John Cryer: Further to the questions about Kashmir, we are talking about two states with nuclear arms possibly edging towards a conflict, and we should all take that seriously. Given our unique historical relationship with both countries, cannot pressure be brought to bring the two sides together to engage in some sort of meaningful dialogue?
John Cryer: The number of unfilled nursing posts in London is now more than 10,000—whatever the Secretary of State’s figures say, it is more than 10,000. When will they be filled?
John Cryer: I would invite the Employment Minister to visit my local jobcentre, but he is busy circumventing his own criteria to shut it down. In view of the problems with universal credit, why does he not revisit those decisions, keep jobcentres open and stop forcing some of the most vulnerable people to travel for hours just to get the benefits that they are entitled to?
John Cryer: In the light of the Court ruling and the Select Committee’s report, was the decision to introduce the fees in the first place a mistake?
John Cryer: Would service life satisfaction rates be improved by job security? On that basis, will the Minister assure the House that the Army will be no smaller at the end of this Parliament than it is now?
John Cryer: My right hon. Friend the Member for Leeds Central (Hilary Benn) pointed out that 30% of applications for permanent residence are turned down, to a large extent because of the complexities of the process. Would it not be sensible to simplify the process now, instead of waiting until next year for the new system?
John Cryer: The Secretary of State has talked repeatedly today about the discussions he has had on Brexit. Which trade unions has he met, and when?
John Cryer: Further to Question 10, is it not a bitter tragedy that the US, which has been a beacon of democracy and tolerance for so long, has produced a President whose comments and stance echo those of the Blackshirts of 80 years ago?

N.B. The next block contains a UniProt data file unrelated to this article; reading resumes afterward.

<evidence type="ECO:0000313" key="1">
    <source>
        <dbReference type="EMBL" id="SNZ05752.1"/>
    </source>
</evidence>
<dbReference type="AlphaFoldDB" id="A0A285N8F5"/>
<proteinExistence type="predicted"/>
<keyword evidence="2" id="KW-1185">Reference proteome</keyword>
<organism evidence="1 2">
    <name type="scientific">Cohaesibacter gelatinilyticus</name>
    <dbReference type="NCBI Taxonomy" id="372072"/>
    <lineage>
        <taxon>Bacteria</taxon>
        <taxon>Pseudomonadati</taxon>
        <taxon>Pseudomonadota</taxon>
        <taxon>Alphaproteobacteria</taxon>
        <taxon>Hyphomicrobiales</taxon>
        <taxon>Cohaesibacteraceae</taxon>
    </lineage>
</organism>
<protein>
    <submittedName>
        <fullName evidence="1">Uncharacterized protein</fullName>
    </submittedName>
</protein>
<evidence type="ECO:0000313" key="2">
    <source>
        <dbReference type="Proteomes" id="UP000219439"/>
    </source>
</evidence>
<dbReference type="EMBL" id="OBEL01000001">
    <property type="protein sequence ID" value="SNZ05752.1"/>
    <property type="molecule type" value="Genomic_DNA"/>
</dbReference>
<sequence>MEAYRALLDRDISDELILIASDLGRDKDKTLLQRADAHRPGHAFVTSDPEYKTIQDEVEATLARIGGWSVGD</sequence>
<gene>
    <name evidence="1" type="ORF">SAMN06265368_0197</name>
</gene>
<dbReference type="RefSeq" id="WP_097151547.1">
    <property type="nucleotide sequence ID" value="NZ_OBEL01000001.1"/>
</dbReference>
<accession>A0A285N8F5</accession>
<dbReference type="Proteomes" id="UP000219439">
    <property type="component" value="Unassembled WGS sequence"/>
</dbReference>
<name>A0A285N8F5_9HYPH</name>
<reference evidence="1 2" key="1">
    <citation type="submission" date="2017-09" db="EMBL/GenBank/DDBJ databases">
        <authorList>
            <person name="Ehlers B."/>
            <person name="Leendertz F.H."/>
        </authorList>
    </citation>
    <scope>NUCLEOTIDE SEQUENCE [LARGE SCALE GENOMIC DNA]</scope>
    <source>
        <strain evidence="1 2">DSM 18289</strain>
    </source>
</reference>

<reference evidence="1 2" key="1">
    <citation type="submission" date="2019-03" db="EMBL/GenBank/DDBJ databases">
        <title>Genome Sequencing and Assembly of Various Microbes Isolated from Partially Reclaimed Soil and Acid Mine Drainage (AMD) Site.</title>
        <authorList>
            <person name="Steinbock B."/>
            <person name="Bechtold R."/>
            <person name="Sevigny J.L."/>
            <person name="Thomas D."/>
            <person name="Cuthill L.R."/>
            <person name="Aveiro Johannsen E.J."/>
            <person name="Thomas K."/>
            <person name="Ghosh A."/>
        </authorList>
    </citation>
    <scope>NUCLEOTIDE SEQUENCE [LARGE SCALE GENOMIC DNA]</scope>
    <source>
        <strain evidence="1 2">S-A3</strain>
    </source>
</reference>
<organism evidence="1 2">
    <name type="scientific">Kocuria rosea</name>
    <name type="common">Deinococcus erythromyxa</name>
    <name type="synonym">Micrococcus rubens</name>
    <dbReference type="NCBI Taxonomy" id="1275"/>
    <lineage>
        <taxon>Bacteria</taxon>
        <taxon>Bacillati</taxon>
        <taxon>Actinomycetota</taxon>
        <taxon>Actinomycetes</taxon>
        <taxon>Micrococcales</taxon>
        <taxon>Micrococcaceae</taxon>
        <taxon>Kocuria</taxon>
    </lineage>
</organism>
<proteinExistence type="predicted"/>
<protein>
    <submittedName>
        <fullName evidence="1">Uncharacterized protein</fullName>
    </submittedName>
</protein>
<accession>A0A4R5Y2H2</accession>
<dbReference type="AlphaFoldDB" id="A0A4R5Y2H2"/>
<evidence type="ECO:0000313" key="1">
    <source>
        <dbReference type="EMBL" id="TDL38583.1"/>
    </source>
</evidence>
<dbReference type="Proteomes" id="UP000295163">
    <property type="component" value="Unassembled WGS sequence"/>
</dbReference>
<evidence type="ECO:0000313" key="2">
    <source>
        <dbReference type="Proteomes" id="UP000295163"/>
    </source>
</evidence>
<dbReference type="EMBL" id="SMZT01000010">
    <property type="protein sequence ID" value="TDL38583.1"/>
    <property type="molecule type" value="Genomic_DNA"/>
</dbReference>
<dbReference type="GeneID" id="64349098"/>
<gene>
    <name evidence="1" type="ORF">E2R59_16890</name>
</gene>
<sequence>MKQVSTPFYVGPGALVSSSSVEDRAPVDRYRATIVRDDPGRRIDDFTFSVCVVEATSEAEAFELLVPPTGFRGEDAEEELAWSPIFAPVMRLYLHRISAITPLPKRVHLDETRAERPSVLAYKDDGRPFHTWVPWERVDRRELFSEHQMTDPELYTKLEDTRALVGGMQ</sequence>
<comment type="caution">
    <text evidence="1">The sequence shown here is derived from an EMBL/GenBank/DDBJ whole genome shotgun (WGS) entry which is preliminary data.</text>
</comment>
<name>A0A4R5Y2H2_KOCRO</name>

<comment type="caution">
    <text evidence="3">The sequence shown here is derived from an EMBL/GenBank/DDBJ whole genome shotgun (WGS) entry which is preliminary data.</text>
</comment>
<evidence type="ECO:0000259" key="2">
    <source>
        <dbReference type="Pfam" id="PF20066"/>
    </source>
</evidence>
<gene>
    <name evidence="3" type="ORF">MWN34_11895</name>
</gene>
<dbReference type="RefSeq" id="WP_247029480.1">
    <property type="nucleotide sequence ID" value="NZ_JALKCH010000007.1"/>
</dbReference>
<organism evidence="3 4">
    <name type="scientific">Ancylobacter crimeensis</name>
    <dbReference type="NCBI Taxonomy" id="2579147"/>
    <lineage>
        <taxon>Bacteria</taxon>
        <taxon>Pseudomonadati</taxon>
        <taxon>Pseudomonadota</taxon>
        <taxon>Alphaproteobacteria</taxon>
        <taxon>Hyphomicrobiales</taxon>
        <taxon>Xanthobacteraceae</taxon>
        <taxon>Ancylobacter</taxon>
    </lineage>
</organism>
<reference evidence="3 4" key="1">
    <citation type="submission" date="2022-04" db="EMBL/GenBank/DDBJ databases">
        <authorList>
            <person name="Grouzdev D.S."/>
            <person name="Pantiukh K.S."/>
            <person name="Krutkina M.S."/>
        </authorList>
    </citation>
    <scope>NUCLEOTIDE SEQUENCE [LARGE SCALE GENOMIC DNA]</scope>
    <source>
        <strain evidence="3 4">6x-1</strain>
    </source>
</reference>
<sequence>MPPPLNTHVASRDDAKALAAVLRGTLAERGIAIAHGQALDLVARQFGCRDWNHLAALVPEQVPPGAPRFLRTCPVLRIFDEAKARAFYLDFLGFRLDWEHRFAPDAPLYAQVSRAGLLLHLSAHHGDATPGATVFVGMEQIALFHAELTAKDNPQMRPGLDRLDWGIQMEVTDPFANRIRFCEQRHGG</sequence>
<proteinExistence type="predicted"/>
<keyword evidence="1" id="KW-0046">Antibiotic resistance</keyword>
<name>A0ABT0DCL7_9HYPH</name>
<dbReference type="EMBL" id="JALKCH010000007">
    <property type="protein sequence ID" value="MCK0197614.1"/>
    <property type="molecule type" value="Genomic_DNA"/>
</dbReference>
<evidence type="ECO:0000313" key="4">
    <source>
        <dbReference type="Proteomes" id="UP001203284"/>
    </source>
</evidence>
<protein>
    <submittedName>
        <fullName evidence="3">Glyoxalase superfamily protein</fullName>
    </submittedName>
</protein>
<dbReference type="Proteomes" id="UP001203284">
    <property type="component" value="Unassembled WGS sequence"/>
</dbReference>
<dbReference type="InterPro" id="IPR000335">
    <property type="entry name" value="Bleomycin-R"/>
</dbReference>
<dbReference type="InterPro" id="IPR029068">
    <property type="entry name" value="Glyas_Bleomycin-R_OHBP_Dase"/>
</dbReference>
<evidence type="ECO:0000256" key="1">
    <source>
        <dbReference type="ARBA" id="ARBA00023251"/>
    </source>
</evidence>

John Cryer: Given the 30% cut in prison officer numbers since 2010, and given the poor retention rates among new recruits, at what point will the number of officers reach the appropriate level?
John Cryer: I would like to add to the tributes to Gerald Kaufman, who was a friend of mine for very many years. As has been said, he was elected in 1970—at the same election as my hon. Friend the Member for Bolsover (Mr Skinner)—and was one of that generation of MPs who did not get to the Cabinet. He was in the wrong place at the wrong time. He was a Minister of State in 1979 when Labour...
John Cryer: Leytonstone jobcentre, in my constituency, is threatened with closure, which has spread alarm and despondency among some of the most vulnerable people whom I represent. The nearest jobcentre, in Walthamstow, is more than 3 miles away, which breaks the Minister’s own guidelines. Will he undertake a proper impact assessment and publish the results?
John Cryer: Leytonstone jobcentre, which is bang in the middle of my constituency, is due to close. I deal with vulnerable people week in, week out for whom that centre is highly important. They will have to travel to either Walthamstow or Stratford to receive advice and sign on. What impact assessment was made before the announcement on the effects across north-east London?
John Cryer: In the light of recent events, how relaxed is the Secretary of State about Trump having his finger on the nuclear button?
John Cryer: Given the Chief Secretary’s earlier comments about attempts to stimulate house building, can he guarantee that at the end of this Parliament the supply of rented homes will be larger than it was at the beginning?
John Cryer: Indicators of child poverty are important, as the Secretary of State said earlier, but so are targets. Will he therefore agree to adopt the provisions in the Bill presented by my hon. Friend the Member for Barnsley Central (Dan Jarvis), which would establish statutory targets for the reduction of child poverty?
John Cryer: It is not just the cut of 7,000 prison officers, which my right hon. Friend the Member for Rother Valley (Sir Kevin Barron) talked about; another 7,000 non-officer grades are also being cut. That is a total cut of 14,000 staff—2,000 is a drop in the ocean. That is why people are getting hurt and killed in Britain’s prisons. When will the Secretary of State return staffing to...
John Cryer: The housing waiting lists that apply to my constituency have been growing for a long time. Can the Secretary of State answer earlier questions and tell us what proportion of the much-vaunted new houses will be rented, and what proportion will be for social rent?
John Cryer: Is the Minister satisfied that the National Institute for Health and Care Excellence procedures for the approval of anti-cancer drugs are sufficiently speedy, because the waiting times for approvals can be months or even years, and there is a widespread feeling that that is too slow?
John Cryer: The cuts currently planned by the Government will be crushing in the nursery sector. Does the Minister not realise that the current level of nursery provision will be unsustainable if these cuts are implemented?
John Cryer: Can the Secretary of State guarantee that every A&E department in north-east London, with a rapidly rising population, will remain open for the rest of this Parliament? If he cannot guarantee that, how many will close and which ones? What is his hit list?